|Transitions Abroad Magazine May/June 2002 Vol. XXV, NO. 6|
The Independent Traveler
Back Door Travel In Rick's Thrifty Fifty Rick Steves outlines 50 ways to make your European travel dollars carry you further.
Volunteering in Nepal
Learning Italian in Florence Kathryn Casey takes a 2-month crash course and finds that immersion language study includes frustrations as well as rewards.
Nicole Rosenleaf Ritter explains how to Make the Most of an Intensive Language Course.
Participant Reports: In Study in the Wilderness Tim King reports on combining the study of language and forest conservation in Guatemala
Susan Armstrong on the options for Language Study in Guatemala and Honduras
Kent E. St. John on Study in Mexico's Silver Cities
Ron Mader answers questions about study in Latin America In Spanish Language Schools FAQs .
In Nica Spanish Schools Joshua Berman says the best deals on language schools are in Nicaragua.
2002 Program Directory
In Adapting to Life as an Expatriate Daniela Montabaur describes the 5-stage cycle of crosscultural adjustment.
Program News & Notes
From the Publisher
My interview with Jens Jurgen in this issue reminded me of how many publications with goals similiar to ours have appeared since we began more than 25 years ago. Inexpensive flights were just becoming available in the 1970's (the promotion of which was something that Jens pioneered), and for the first time in history large numbers of Americans young and old could afford trips that fulfilled their desire to learn about and immerse themselves in the places they had come to visit.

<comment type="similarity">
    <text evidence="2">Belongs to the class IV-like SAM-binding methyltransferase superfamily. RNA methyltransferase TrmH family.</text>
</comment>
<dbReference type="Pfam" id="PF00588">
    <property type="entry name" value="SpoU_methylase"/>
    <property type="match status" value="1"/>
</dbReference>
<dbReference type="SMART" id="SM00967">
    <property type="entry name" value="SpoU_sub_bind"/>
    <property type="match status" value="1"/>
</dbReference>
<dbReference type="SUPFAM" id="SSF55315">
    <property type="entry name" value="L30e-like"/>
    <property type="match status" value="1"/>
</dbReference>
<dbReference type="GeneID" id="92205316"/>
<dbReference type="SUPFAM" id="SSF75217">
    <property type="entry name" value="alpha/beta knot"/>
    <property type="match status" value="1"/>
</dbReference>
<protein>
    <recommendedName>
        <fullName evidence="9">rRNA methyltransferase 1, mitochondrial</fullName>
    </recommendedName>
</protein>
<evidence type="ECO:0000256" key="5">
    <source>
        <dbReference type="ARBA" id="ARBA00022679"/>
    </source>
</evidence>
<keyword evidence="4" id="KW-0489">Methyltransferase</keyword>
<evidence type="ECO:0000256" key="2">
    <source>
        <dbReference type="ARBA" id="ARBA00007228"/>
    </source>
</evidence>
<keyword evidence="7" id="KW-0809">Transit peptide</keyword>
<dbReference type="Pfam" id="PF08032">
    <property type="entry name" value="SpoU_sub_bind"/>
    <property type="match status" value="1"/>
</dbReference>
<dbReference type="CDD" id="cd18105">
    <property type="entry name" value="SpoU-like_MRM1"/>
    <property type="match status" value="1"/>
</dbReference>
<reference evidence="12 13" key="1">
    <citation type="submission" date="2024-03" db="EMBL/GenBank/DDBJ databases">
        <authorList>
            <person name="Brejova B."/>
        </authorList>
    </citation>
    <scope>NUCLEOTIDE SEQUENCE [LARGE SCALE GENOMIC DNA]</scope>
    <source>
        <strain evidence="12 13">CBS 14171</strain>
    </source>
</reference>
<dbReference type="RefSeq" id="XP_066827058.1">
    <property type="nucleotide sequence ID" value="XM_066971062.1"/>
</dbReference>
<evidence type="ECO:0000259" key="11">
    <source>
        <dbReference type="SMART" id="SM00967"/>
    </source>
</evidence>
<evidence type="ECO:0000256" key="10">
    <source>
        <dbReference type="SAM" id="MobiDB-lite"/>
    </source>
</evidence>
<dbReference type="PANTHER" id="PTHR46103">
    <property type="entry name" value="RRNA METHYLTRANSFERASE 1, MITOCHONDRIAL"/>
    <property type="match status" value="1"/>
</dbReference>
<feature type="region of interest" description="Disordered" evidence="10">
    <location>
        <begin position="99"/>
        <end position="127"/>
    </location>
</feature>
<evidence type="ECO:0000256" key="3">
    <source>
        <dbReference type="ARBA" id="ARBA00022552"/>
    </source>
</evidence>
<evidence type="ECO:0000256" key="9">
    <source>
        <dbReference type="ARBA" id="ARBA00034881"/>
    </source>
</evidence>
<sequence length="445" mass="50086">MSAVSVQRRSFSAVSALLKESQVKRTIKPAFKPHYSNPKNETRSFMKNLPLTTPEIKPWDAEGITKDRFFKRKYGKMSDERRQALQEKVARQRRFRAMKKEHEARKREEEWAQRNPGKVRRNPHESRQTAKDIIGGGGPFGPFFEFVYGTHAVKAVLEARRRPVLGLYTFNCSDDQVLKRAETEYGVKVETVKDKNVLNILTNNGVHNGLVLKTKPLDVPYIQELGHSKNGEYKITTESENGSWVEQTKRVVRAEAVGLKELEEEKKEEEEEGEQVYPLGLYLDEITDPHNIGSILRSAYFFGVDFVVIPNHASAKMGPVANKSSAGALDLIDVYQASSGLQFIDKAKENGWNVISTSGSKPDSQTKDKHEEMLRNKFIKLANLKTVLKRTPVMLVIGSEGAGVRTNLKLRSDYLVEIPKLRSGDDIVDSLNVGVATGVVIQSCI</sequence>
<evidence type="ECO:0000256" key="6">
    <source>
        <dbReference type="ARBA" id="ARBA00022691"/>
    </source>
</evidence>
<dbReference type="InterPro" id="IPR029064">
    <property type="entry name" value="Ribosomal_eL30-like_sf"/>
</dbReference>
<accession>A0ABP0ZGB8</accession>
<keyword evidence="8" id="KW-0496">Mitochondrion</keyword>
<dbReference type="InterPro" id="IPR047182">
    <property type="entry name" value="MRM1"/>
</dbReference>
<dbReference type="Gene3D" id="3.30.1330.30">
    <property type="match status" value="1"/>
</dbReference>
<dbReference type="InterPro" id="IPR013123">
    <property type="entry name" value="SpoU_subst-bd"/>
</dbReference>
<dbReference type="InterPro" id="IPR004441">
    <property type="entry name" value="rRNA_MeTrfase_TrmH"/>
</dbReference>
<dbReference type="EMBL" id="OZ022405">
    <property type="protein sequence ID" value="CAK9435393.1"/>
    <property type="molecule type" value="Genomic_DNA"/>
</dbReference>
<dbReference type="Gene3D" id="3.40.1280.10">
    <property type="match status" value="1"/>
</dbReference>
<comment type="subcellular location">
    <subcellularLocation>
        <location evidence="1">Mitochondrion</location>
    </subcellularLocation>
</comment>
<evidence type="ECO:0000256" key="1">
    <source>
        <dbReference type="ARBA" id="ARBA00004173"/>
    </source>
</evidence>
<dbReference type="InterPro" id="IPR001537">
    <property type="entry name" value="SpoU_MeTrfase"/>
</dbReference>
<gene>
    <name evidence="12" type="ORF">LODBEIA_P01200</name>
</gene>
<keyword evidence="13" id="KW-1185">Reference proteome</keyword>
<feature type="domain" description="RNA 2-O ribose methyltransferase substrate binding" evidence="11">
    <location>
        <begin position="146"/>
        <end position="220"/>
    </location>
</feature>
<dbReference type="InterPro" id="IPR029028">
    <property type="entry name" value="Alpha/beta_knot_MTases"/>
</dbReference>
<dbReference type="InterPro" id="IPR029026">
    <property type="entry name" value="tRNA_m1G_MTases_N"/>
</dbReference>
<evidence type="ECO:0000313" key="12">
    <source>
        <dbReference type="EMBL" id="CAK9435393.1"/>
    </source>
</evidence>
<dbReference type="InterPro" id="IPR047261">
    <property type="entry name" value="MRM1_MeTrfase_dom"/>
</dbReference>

For a variety of reasons "packaged tourism: is still not a thing of the past, but today most travelers are finding ways to see the world for themselves and get to know its people. (For some at least, the events of 9/11 were further encouragement to travel to previously unkown places: our next destination is Yemen.) In the 1980s the popular guidebook writer, Arthur Frommer, underwent a midlife conversion and wrote in The New World of Travel that travel "is scarcely worth the effort unless it is associated with people, learning, and ideas." Travel should "challenge our perceptions...cause us to rethink our assumptions...make us broad-minded and more understanding.
That the reward for travel is to bring fundamental changes in perception (transitions) was my starting point in the 1970s. Many others—particularily on the Web—have since joined in promoting the opportunities to travel to learn.
Next time, in our annual Overseas Travel Planner issue, the editors will select the best resources (publications, organizations, and websites)—based upon age, physical ability, and special interests—for learning travelers. We will also honor the memory of one of our original contributing editors, Barbara Burn, who died suddenly while this issue was in production.
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